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Hazard, H. W. (ed.) / Volume IV: The art and architecture of the Crusader states

VI: The arts in Frankish Greece and Rhodes,   pp. 208-250 PDF (15.7 MB)

Page 214

Bodonitsa was the medieval guardian of Thermopylae, but now the security
of the hills was preferred to the coastal plain and the castle is built on
a spur of Mt. Callidromon, guarding the ancient track leading inland from
the coast. With a wide view over the Gulf of Lamia and beyond to the hills
of Euboea, it has been given by nature and history as romantic a site as
could be wished for (fig. 13; pl. 
13. Plan of Bodonitsa 
LXIb). Granted by Boniface of Montferrat to Guy Pallavicini, the fief remained
in the hands of that family till in 1335 the Vene tians established a new
line, the Zorzis, who held it till it was taken by the Turks in 1410. 7 The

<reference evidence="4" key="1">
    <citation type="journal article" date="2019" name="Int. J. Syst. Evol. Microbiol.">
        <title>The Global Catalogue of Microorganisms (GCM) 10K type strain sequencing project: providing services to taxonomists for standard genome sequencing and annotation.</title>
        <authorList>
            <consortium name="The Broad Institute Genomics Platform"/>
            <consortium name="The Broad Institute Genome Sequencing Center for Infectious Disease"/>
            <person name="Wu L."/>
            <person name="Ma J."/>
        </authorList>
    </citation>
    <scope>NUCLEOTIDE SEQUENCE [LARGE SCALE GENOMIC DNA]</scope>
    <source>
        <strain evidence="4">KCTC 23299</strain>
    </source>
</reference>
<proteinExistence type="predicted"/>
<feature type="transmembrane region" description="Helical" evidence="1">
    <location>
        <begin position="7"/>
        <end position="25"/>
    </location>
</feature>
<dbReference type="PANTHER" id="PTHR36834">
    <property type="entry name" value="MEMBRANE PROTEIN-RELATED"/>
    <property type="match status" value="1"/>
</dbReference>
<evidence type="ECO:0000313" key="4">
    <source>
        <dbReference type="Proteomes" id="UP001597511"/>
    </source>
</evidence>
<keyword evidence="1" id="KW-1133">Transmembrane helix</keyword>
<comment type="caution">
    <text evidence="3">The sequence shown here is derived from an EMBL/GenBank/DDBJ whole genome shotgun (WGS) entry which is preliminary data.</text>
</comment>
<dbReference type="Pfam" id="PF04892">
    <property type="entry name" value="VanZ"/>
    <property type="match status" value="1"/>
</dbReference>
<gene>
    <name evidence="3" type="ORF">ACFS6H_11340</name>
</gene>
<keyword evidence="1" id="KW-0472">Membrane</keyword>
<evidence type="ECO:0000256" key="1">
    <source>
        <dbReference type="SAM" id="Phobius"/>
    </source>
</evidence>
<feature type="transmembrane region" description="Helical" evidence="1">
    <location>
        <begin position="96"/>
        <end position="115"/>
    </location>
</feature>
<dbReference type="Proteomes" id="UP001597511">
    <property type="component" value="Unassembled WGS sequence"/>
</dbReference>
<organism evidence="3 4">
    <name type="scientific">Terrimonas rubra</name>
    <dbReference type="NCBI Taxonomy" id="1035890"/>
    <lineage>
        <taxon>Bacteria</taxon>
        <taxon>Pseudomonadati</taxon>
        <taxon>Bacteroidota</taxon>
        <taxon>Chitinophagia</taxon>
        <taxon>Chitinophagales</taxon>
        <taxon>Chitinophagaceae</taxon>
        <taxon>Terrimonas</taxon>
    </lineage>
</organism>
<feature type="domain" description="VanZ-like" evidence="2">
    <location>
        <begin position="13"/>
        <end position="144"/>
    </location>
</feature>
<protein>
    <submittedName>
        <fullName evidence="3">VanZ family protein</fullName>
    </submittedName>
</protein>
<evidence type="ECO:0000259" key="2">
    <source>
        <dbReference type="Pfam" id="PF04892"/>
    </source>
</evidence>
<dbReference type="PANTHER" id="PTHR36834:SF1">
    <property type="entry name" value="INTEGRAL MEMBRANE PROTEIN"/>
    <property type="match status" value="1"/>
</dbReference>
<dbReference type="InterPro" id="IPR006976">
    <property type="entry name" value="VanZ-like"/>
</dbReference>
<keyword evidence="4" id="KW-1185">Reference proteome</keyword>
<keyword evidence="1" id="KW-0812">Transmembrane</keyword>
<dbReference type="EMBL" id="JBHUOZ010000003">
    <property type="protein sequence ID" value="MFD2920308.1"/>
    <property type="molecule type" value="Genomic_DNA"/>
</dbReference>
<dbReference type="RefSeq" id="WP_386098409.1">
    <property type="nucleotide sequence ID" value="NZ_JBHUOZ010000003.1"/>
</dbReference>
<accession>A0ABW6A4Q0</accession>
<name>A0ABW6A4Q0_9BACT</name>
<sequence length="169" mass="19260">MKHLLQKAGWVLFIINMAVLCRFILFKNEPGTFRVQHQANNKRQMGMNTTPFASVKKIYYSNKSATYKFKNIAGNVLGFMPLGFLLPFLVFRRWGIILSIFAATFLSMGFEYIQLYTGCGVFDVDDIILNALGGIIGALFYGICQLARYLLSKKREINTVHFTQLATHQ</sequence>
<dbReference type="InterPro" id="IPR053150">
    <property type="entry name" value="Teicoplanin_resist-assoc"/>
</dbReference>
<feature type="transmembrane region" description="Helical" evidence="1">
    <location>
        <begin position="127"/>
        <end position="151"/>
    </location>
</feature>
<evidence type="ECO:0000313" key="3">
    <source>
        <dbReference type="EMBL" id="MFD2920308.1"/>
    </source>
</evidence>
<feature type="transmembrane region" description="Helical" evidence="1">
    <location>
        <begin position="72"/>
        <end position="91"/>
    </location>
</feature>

castle has survived its Turkish conquest and escaped the common fate of constant
rebuilding, and even the punitive burning of the village below in the second
world war. Based on Hellenic substructures and reusing many ancient stones,
it is still today an example of Frankish work, of which it must always have
been one of the most impressive monuments. The plan is that of a central
keep and two curtains: an outer curtain wall, running for the most part half
way up the slope of the hill, but coming close to the main enceinte at the
northwest point, where the hill falls more abruptly, polygonal in form and
enclosing an area some 1,000 feet long; and an inner enceinte 460 feet long
by 125 feet at the center, in shape an irregular oval with remains of three
7. William Miller, Essays on the Latin Orient (Cambridge, 192i), pp. 245-260.

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